Spinal cord 3, 33
injury 3, 5
lesions 10
suprasacral 1, 2
regeneration 10
tumors 82
Spinal fibers 3
Spinal tap, routine 61
Spine
imaging of 86
problems, degenerative 82
Splinting 17f
Spondylolisthesis 79f, 83f
Spondylolysis 82
Spondylotic, extensive 83f
Square wrist 14
Static cystogram 4
Steroid 50, 110
responsive encephalopathy 112
Stopping maintenance therapy 45
Straight leg raising test 85
Strategy training 68
Streptomycin 34
Stroke 3, 49, 65, 120
and motor recovery 116
cerebral recovery after 65
left hemispheric 70
management of 125
part of 123
nonmotor rehabilitation in 65
patients
fitness in 120
rehabilitation in 116
prevention 125
recovery phase after 116
severity 120
Stroke-related disability 71
Subdural hygroma 63
Sulfadiazine 43
Sulfamethoxazole 34, 43
Superoxide dismutase 124
Supraclavicular nerve 38
Suprapontine lesions 1
Suprapubic catheters 5
Suprapubic cystostomy 7
Supratentorial atrophy 54
Sural nerves 38
Swallowing problems 96
Sylvian fissure 60
Symptomatic orthostasis 105
Syphilis, advanced 3
Syphilitic meningitis, acute 35
Syringomyelia 13
T
Tabes dorsalis 35
Tactile agnosia 70
Temporal lobe epilepsy, bitemporal 23f
Tenderness and muscle spasm 84
Terazosin 8
Terminal latency index 15
Tetrahydrobiopterin 124
Thalidomide 51
Thenar eminence
wasting of 13
weakness of 13
Therapeutic traditional physical approach 116
Thionamides, class of 109
Thoracic outlet syndrome 13
Thought disorder 101
Thyroid
associated eye sign 113
associated orbitopathy sign 113, 113t
bruit 107
disease 107
neurological manifestations of 113
disorders, neurological manifestations of 107
dysfunction 107
hormone 107
imbalance, neurological manifestations to 107
replacement 111
ophthalmopathy, management of 110
stimulating hormone 111
Thyrotoxicosis 107
Thyrotropin-releasing hormone 111
Tibial nerves, posterior 38
Tinel's sign 13, 14
over median nerve 13
Tingling sensations 18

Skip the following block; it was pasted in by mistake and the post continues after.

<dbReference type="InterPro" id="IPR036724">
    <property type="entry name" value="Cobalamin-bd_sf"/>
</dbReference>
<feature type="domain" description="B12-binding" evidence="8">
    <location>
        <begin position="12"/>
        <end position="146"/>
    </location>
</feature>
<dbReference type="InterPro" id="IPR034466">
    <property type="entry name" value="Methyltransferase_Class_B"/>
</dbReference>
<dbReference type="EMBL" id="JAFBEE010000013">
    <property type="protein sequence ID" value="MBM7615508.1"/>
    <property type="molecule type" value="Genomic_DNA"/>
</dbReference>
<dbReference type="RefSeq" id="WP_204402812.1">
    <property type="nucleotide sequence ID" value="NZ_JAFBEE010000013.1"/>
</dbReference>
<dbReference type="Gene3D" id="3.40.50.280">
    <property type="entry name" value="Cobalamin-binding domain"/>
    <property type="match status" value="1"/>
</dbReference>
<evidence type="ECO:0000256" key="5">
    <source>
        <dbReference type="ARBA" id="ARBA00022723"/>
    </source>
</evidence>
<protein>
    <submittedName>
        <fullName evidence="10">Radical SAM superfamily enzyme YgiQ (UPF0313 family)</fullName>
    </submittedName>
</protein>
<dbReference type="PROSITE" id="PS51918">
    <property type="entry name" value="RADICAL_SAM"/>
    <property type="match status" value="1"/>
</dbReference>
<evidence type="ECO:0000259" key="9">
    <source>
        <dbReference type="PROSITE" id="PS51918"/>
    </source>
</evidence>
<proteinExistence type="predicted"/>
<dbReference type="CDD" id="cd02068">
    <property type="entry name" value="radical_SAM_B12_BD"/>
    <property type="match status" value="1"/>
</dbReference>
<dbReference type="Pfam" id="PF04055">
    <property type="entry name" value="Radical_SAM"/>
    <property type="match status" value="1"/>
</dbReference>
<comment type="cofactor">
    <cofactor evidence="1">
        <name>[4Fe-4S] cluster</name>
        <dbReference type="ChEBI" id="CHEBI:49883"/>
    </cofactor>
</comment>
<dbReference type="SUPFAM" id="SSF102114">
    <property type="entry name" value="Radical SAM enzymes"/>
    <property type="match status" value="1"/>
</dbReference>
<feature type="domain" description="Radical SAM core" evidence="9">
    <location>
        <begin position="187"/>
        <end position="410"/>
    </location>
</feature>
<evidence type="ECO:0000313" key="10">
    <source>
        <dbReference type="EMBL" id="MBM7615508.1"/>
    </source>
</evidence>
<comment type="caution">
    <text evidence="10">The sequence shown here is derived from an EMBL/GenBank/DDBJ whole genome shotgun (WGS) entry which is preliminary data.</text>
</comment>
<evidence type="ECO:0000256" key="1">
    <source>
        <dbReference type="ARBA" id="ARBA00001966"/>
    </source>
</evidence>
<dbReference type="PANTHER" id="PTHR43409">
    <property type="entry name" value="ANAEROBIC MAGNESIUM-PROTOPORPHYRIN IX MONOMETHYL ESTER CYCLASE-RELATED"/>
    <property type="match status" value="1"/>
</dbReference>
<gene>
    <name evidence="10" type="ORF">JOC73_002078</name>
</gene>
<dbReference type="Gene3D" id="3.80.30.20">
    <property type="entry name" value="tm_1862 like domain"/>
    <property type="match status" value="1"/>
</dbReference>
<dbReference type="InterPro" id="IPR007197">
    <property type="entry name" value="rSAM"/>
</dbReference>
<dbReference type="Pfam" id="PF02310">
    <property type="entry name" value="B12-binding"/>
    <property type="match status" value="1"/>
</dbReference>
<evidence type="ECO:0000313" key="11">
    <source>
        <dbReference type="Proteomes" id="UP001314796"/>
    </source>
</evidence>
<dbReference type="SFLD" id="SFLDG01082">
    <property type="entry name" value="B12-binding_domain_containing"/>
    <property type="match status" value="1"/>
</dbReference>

Tizanidine 8
Tolterodine 7
tartrate 8
Tonic clonic seizure 25f
generalized 23
Topographic disorientation 69
Transcranial direct current stimulation 70, 118
Transcutaneous electrical nerve stimulation 6
Transient ischemic attacks 126
Transurethral catheters 5
Transverse myelitis 3, 5, 33
Trauma 83
Trazodone 77
Treating stroke patients 116
Tremor 98, 102
role of 75
Treponema pallidum 35
Triceps reflexes 13
Tricyclic antidepressant 7
drugs 8
Triggered reflex voiding 6
Trimethoprim 34
Trospium 77
chloride 7, 8
Tuberculosis 13
Tunnel signs 41
Tunnel syndrome 13
U
Ulnar abnormalities 16
Ulnar interossei distal motor latency 15
Ulnar nerve 38
dorsal cutaneous nerve of 38
Ulnar neuropathy 13
Ultrasonography 15
Umbilical hernia 110
Upper motor neurons 8
Urethral false passages 7
Urethral trauma 7
Urethritis 7
Urinary
incontinence 57, 58
tract
infection 7, 9
symptoms, lower 4
V
Vacuum phenomenon 83f
compression fracture with 84f
Vagal nerve stimulation 30
role of 30
Vanilloids 8
Vasculitides 113
Vasculitis 32, 34
Vasculopathy 113
Ventriculoatrial shunt 62
Ventriculoperitoneal shunt 62
Vesicoureteral reflux 9
Visual
agnosia 69
neglect 66
restitution training 67
Visuospatial deficit, interventions for 66, 67b
Vivid dreams 73
Voriconazole 41
W
Wegner's granulomatosis 51
Wernicke's area 70
Worm-Eaten sign 41
Z
Zolpidem 77